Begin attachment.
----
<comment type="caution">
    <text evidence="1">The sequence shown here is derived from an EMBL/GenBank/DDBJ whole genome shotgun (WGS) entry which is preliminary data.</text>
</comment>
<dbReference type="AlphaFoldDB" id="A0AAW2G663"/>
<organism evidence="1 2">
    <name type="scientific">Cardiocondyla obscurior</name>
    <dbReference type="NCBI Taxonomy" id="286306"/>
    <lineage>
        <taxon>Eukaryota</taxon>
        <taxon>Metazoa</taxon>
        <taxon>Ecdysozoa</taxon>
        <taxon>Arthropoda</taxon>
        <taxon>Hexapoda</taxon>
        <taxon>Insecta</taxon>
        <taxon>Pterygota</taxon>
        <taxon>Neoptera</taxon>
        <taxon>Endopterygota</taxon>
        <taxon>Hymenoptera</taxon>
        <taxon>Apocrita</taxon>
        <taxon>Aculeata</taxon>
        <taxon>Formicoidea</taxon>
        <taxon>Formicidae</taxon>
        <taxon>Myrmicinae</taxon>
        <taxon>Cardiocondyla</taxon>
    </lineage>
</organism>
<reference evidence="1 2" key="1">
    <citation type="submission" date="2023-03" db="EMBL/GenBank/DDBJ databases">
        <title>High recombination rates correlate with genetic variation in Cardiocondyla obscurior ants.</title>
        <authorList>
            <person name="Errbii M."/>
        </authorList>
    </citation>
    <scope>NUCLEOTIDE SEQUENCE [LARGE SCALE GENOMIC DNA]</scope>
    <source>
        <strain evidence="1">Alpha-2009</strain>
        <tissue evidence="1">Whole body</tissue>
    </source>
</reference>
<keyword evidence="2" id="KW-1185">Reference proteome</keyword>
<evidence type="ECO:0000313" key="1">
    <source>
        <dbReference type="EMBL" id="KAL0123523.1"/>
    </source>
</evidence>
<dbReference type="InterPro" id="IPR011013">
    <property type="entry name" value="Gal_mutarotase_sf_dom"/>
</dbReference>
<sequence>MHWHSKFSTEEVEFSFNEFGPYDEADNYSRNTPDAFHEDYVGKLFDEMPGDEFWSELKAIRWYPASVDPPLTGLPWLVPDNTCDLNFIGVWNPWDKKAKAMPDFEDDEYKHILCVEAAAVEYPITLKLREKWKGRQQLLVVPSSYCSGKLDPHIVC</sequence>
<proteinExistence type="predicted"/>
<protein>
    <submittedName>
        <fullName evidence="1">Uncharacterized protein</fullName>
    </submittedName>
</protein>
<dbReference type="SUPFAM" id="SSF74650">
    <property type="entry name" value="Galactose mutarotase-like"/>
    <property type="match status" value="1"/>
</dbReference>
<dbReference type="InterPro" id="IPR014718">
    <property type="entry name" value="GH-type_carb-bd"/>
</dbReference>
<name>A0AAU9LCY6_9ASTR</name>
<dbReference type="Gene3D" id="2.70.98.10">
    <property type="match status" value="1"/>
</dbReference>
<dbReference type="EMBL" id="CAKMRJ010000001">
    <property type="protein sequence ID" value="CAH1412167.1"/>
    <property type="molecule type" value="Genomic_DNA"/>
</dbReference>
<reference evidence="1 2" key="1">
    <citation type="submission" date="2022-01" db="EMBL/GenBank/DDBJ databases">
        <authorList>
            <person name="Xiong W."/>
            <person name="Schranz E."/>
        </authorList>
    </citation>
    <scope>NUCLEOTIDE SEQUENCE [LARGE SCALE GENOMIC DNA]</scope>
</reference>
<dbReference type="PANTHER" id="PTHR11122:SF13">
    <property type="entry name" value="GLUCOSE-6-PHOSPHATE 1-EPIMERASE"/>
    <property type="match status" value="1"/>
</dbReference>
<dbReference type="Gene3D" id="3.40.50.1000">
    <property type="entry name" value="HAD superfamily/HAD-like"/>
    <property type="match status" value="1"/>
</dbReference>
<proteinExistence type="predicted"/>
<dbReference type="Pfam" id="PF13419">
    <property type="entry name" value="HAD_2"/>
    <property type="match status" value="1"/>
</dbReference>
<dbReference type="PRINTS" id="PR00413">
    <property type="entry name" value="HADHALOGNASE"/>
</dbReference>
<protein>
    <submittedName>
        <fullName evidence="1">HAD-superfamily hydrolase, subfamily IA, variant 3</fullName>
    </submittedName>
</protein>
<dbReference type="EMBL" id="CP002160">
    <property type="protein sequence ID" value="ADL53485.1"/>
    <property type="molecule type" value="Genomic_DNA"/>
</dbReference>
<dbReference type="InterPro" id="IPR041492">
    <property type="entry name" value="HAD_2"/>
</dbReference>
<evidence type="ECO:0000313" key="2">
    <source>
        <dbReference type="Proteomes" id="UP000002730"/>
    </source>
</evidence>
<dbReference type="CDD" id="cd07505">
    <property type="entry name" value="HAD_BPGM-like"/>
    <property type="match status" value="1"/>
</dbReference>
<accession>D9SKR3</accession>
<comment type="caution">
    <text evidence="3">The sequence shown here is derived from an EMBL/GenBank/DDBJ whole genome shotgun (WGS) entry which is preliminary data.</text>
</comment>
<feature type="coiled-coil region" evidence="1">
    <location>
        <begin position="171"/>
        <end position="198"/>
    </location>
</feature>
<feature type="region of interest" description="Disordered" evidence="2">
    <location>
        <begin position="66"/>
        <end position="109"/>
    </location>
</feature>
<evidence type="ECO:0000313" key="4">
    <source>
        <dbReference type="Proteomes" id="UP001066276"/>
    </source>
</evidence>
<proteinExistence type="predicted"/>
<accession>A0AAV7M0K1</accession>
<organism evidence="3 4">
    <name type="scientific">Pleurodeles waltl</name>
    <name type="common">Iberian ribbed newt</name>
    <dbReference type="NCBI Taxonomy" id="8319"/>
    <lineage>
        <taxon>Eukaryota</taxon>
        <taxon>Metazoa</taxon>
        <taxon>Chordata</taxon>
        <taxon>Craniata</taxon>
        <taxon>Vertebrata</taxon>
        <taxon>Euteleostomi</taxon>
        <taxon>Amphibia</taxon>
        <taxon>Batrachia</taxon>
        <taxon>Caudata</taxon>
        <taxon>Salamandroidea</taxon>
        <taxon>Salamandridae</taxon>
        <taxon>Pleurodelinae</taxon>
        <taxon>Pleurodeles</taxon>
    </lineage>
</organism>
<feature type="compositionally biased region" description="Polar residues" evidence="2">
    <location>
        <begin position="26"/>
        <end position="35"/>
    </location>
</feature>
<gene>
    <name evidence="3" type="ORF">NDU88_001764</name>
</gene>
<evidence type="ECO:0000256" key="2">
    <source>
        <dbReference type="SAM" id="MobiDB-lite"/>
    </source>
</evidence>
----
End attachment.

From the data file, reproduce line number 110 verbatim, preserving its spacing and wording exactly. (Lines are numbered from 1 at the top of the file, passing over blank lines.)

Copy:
        <dbReference type="Proteomes" id="UP000002730"/>